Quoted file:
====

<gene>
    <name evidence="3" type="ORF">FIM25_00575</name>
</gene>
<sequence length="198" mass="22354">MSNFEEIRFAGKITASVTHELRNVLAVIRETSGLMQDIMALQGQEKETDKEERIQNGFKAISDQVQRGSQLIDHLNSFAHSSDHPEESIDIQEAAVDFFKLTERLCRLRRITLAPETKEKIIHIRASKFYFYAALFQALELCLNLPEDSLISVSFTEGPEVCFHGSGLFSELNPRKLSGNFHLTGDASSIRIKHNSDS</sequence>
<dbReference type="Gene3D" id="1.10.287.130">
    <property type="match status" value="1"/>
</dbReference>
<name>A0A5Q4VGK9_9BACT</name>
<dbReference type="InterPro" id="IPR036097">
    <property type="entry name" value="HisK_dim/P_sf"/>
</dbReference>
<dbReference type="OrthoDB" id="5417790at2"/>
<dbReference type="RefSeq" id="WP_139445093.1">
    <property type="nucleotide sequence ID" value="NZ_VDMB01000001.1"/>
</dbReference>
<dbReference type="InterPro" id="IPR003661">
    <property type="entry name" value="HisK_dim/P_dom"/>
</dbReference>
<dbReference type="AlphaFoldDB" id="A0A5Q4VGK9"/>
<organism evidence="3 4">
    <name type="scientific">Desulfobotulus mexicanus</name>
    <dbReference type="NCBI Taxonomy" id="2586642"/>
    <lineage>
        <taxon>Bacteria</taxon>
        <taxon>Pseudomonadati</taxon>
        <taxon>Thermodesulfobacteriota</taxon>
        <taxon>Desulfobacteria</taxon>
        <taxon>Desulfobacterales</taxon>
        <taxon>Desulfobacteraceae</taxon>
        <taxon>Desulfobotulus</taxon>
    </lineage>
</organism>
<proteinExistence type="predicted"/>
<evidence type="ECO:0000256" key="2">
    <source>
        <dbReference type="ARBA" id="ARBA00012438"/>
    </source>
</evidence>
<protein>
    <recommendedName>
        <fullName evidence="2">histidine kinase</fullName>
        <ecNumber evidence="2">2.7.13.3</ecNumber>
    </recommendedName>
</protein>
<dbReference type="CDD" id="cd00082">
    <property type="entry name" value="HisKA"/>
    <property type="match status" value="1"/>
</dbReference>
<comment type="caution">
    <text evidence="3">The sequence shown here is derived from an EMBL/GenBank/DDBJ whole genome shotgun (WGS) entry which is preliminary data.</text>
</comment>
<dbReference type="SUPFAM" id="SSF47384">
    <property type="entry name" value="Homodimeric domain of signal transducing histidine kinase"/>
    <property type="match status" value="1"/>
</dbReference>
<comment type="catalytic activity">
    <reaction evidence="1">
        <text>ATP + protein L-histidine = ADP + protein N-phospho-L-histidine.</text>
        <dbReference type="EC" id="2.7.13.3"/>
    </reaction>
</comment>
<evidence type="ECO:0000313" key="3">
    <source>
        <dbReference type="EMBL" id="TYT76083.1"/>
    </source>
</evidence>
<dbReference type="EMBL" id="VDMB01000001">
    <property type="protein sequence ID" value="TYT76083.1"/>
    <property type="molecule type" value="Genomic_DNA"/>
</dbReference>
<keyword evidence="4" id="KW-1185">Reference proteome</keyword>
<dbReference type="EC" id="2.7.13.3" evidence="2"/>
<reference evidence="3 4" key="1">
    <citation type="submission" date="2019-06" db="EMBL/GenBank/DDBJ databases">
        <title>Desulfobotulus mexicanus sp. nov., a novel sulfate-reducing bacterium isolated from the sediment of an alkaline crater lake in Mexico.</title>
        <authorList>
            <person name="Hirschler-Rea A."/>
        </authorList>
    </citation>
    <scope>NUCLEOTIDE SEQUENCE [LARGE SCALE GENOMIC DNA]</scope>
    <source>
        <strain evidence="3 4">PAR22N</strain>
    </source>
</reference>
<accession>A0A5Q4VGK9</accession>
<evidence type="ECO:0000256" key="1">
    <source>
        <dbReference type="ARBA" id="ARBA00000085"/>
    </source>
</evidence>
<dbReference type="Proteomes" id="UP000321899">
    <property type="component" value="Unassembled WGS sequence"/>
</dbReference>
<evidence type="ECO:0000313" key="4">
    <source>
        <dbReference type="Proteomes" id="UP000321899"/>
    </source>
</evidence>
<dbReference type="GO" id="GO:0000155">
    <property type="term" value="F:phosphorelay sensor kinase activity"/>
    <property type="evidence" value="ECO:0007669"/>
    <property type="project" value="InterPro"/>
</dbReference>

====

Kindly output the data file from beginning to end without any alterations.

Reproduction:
<gene>
    <name evidence="3" type="ORF">FIM25_00575</name>
</gene>
<sequence length="198" mass="22354">MSNFEEIRFAGKITASVTHELRNVLAVIRETSGLMQDIMALQGQEKETDKEERIQNGFKAISDQVQRGSQLIDHLNSFAHSSDHPEESIDIQEAAVDFFKLTERLCRLRRITLAPETKEKIIHIRASKFYFYAALFQALELCLNLPEDSLISVSFTEGPEVCFHGSGLFSELNPRKLSGNFHLTGDASSIRIKHNSDS</sequence>
<dbReference type="Gene3D" id="1.10.287.130">
    <property type="match status" value="1"/>
</dbReference>
<name>A0A5Q4VGK9_9BACT</name>
<dbReference type="InterPro" id="IPR036097">
    <property type="entry name" value="HisK_dim/P_sf"/>
</dbReference>
<dbReference type="OrthoDB" id="5417790at2"/>
<dbReference type="RefSeq" id="WP_139445093.1">
    <property type="nucleotide sequence ID" value="NZ_VDMB01000001.1"/>
</dbReference>
<dbReference type="InterPro" id="IPR003661">
    <property type="entry name" value="HisK_dim/P_dom"/>
</dbReference>
<dbReference type="AlphaFoldDB" id="A0A5Q4VGK9"/>
<organism evidence="3 4">
    <name type="scientific">Desulfobotulus mexicanus</name>
    <dbReference type="NCBI Taxonomy" id="2586642"/>
    <lineage>
        <taxon>Bacteria</taxon>
        <taxon>Pseudomonadati</taxon>
        <taxon>Thermodesulfobacteriota</taxon>
        <taxon>Desulfobacteria</taxon>
        <taxon>Desulfobacterales</taxon>
        <taxon>Desulfobacteraceae</taxon>
        <taxon>Desulfobotulus</taxon>
    </lineage>
</organism>
<proteinExistence type="predicted"/>
<evidence type="ECO:0000256" key="2">
    <source>
        <dbReference type="ARBA" id="ARBA00012438"/>
    </source>
</evidence>
<protein>
    <recommendedName>
        <fullName evidence="2">histidine kinase</fullName>
        <ecNumber evidence="2">2.7.13.3</ecNumber>
    </recommendedName>
</protein>
<dbReference type="CDD" id="cd00082">
    <property type="entry name" value="HisKA"/>
    <property type="match status" value="1"/>
</dbReference>
<comment type="caution">
    <text evidence="3">The sequence shown here is derived from an EMBL/GenBank/DDBJ whole genome shotgun (WGS) entry which is preliminary data.</text>
</comment>
<dbReference type="SUPFAM" id="SSF47384">
    <property type="entry name" value="Homodimeric domain of signal transducing histidine kinase"/>
    <property type="match status" value="1"/>
</dbReference>
<comment type="catalytic activity">
    <reaction evidence="1">
        <text>ATP + protein L-histidine = ADP + protein N-phospho-L-histidine.</text>
        <dbReference type="EC" id="2.7.13.3"/>
    </reaction>
</comment>
<evidence type="ECO:0000313" key="3">
    <source>
        <dbReference type="EMBL" id="TYT76083.1"/>
    </source>
</evidence>
<dbReference type="EMBL" id="VDMB01000001">
    <property type="protein sequence ID" value="TYT76083.1"/>
    <property type="molecule type" value="Genomic_DNA"/>
</dbReference>
<keyword evidence="4" id="KW-1185">Reference proteome</keyword>
<dbReference type="EC" id="2.7.13.3" evidence="2"/>
<reference evidence="3 4" key="1">
    <citation type="submission" date="2019-06" db="EMBL/GenBank/DDBJ databases">
        <title>Desulfobotulus mexicanus sp. nov., a novel sulfate-reducing bacterium isolated from the sediment of an alkaline crater lake in Mexico.</title>
        <authorList>
            <person name="Hirschler-Rea A."/>
        </authorList>
    </citation>
    <scope>NUCLEOTIDE SEQUENCE [LARGE SCALE GENOMIC DNA]</scope>
    <source>
        <strain evidence="3 4">PAR22N</strain>
    </source>
</reference>
<accession>A0A5Q4VGK9</accession>
<evidence type="ECO:0000256" key="1">
    <source>
        <dbReference type="ARBA" id="ARBA00000085"/>
    </source>
</evidence>
<dbReference type="Proteomes" id="UP000321899">
    <property type="component" value="Unassembled WGS sequence"/>
</dbReference>
<evidence type="ECO:0000313" key="4">
    <source>
        <dbReference type="Proteomes" id="UP000321899"/>
    </source>
</evidence>
<dbReference type="GO" id="GO:0000155">
    <property type="term" value="F:phosphorelay sensor kinase activity"/>
    <property type="evidence" value="ECO:0007669"/>
    <property type="project" value="InterPro"/>
</dbReference>